You may also benefit from foreclosure avoidance assistance when you work with the VA, even if you take a mortgage from another lender.
8. Make Sure Your Credit Is in Good Shape
When you have a big life transition coming up, make sure your credit is in good shape. You may want to get a mortgage, apply for a car loan, rent an apartment, interview for a job or just apply for a new credit card as you adjust your finances to post-military life. Each of these situations can be impacted by your credit score.
Prior to separation, make some moves to improve your credit and prepare for any borrowing you may need to rely on soon:
- Pay your outstanding debts. If you have any outstanding debts that have gone to collections, now is the time to take care of them. You may be able to make a payment plan or, as a last resort, offer a settlement amount. While unpaid collection accounts can stay on your credit report for seven years, paying them off could help improve your credit quickly.
- Get your accounts current. If you're behind on any accounts, getting caught up on payments can help limit damage to your credit score. Late payments can stay on your credit report for up to seven years and hurt credit scores, though their effect will lessen over time.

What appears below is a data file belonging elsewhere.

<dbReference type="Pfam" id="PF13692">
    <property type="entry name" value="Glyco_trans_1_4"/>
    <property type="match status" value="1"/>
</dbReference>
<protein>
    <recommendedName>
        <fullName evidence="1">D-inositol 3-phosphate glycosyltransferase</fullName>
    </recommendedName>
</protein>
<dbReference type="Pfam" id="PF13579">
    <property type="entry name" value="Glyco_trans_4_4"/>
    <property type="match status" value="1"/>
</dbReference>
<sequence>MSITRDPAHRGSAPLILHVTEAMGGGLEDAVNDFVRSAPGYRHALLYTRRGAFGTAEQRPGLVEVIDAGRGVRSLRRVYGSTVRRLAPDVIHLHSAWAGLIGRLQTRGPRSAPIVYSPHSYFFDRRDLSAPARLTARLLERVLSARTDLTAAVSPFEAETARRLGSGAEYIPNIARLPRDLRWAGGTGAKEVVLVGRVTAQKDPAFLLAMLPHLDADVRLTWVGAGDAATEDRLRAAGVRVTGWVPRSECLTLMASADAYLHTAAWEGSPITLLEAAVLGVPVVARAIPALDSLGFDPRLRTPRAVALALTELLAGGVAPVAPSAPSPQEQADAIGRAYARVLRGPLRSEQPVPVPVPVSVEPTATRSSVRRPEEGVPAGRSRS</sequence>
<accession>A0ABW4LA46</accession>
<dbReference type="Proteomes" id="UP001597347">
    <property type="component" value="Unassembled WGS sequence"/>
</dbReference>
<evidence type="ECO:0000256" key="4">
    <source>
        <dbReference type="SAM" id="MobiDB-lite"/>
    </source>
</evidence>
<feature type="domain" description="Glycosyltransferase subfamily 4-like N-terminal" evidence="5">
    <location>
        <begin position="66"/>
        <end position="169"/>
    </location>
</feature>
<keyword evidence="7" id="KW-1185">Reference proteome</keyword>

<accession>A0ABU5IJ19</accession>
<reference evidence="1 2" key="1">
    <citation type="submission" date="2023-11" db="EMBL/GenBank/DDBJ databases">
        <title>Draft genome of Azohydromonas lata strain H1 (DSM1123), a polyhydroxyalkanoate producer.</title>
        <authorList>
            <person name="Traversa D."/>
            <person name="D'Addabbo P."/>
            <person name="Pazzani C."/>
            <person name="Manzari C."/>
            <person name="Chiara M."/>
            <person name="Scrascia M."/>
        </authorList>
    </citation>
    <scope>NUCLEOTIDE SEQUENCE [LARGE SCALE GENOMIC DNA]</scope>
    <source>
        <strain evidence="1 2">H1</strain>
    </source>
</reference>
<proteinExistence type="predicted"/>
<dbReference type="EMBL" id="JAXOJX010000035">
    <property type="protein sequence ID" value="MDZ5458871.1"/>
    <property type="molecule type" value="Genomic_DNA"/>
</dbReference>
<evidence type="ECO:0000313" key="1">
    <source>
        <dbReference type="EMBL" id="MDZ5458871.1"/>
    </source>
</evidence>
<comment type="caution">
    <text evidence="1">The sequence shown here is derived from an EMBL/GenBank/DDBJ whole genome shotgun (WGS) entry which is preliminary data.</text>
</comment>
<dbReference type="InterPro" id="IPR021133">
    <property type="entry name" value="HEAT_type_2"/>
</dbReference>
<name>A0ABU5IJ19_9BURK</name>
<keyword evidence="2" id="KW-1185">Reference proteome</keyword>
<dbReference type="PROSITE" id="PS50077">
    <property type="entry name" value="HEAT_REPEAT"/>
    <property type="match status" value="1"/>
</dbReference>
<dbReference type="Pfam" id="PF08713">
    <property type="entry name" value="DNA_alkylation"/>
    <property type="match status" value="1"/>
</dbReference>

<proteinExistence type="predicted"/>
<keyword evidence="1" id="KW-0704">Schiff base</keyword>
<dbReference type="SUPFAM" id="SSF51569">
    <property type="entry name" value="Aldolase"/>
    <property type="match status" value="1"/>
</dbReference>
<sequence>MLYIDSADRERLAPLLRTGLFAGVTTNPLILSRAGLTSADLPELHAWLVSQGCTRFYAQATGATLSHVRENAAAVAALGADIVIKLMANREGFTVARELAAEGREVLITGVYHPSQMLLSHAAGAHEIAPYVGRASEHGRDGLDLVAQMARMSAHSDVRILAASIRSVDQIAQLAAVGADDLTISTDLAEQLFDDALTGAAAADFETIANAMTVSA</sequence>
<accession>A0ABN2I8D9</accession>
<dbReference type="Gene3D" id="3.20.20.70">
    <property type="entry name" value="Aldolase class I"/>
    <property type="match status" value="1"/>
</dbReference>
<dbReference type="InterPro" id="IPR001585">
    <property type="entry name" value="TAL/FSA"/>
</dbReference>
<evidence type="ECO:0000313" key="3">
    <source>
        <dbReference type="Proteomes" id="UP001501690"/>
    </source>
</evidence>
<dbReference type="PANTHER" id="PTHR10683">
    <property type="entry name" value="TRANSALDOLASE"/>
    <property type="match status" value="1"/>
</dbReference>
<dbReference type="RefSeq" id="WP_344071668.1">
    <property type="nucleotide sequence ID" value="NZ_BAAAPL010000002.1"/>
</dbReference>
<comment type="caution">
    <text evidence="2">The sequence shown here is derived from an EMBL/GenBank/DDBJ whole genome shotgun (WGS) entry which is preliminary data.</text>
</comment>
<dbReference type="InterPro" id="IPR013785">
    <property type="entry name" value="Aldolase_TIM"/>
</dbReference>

- Sign up for Experian Boost®ø. You could boost your credit score in minutes by signing up for Experian Boost, a feature designed to give you credit for the bills you pay on time, such as utility or cellphone payments.
- Increase your mix of accounts. Having a mix of different types of credit can help to build your credit file. For example, if you only have a car loan in your credit history, opening a credit card may be a good idea. This may be a great time to sign up for a credit card with benefits for service members.
If you placed an active-duty alert with the credit bureaus to protect your credit against fraud, you can remove this at the time of your separation by visiting Experian's Fraud Center and choosing "Remove a fraud alert." At that time, if you would like to add a more general fraud alert, you may do so by choosing "Add a fraud alert."
From Protecting Our Country to Protecting Your Finances
During the transition period from military to civilian life, you can protect your finances with tools such as free credit monitoring from Experian. Take it a step further to protect your identity with Experian IdentityWorksTM, which is a great follow-up to IDnotifyTM for active-duty military.
As service members and veterans, you have resources from both your military service and other resources, including Experian, to protect your finances and build up your credit. Take advantage of them for financial security during this important time.